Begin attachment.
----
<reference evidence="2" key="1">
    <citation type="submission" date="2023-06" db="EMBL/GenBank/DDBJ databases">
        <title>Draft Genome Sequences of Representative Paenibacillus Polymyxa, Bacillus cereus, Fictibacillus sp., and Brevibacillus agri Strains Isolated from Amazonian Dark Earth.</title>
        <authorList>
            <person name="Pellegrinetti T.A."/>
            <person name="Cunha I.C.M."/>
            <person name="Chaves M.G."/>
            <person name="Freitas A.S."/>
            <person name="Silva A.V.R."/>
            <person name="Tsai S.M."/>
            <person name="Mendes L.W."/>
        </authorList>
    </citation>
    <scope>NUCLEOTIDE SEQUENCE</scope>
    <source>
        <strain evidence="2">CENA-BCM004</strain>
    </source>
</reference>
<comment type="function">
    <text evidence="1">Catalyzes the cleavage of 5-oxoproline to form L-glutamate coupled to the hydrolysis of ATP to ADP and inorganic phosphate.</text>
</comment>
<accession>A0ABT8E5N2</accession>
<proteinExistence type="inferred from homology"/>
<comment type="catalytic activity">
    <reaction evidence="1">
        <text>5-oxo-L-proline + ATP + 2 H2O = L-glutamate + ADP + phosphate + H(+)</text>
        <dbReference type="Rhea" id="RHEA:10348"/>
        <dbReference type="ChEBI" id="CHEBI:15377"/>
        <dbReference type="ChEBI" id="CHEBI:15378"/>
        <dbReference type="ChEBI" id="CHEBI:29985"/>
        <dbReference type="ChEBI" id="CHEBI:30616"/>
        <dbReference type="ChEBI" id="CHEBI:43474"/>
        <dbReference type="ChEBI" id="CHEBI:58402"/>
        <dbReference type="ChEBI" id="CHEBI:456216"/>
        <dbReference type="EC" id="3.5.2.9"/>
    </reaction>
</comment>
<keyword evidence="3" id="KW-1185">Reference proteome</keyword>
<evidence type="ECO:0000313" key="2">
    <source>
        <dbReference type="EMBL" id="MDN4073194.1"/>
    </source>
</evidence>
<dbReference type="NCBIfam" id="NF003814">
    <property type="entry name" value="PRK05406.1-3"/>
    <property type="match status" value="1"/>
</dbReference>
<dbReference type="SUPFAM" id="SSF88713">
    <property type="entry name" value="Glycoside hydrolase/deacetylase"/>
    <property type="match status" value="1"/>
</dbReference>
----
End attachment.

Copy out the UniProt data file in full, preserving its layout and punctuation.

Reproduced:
<reference evidence="2" key="1">
    <citation type="submission" date="2023-06" db="EMBL/GenBank/DDBJ databases">
        <title>Draft Genome Sequences of Representative Paenibacillus Polymyxa, Bacillus cereus, Fictibacillus sp., and Brevibacillus agri Strains Isolated from Amazonian Dark Earth.</title>
        <authorList>
            <person name="Pellegrinetti T.A."/>
            <person name="Cunha I.C.M."/>
            <person name="Chaves M.G."/>
            <person name="Freitas A.S."/>
            <person name="Silva A.V.R."/>
            <person name="Tsai S.M."/>
            <person name="Mendes L.W."/>
        </authorList>
    </citation>
    <scope>NUCLEOTIDE SEQUENCE</scope>
    <source>
        <strain evidence="2">CENA-BCM004</strain>
    </source>
</reference>
<comment type="function">
    <text evidence="1">Catalyzes the cleavage of 5-oxoproline to form L-glutamate coupled to the hydrolysis of ATP to ADP and inorganic phosphate.</text>
</comment>
<accession>A0ABT8E5N2</accession>
<proteinExistence type="inferred from homology"/>
<comment type="catalytic activity">
    <reaction evidence="1">
        <text>5-oxo-L-proline + ATP + 2 H2O = L-glutamate + ADP + phosphate + H(+)</text>
        <dbReference type="Rhea" id="RHEA:10348"/>
        <dbReference type="ChEBI" id="CHEBI:15377"/>
        <dbReference type="ChEBI" id="CHEBI:15378"/>
        <dbReference type="ChEBI" id="CHEBI:29985"/>
        <dbReference type="ChEBI" id="CHEBI:30616"/>
        <dbReference type="ChEBI" id="CHEBI:43474"/>
        <dbReference type="ChEBI" id="CHEBI:58402"/>
        <dbReference type="ChEBI" id="CHEBI:456216"/>
        <dbReference type="EC" id="3.5.2.9"/>
    </reaction>
</comment>
<keyword evidence="3" id="KW-1185">Reference proteome</keyword>
<evidence type="ECO:0000313" key="2">
    <source>
        <dbReference type="EMBL" id="MDN4073194.1"/>
    </source>
</evidence>
<dbReference type="NCBIfam" id="NF003814">
    <property type="entry name" value="PRK05406.1-3"/>
    <property type="match status" value="1"/>
</dbReference>
<dbReference type="SUPFAM" id="SSF88713">
    <property type="entry name" value="Glycoside hydrolase/deacetylase"/>
    <property type="match status" value="1"/>
</dbReference>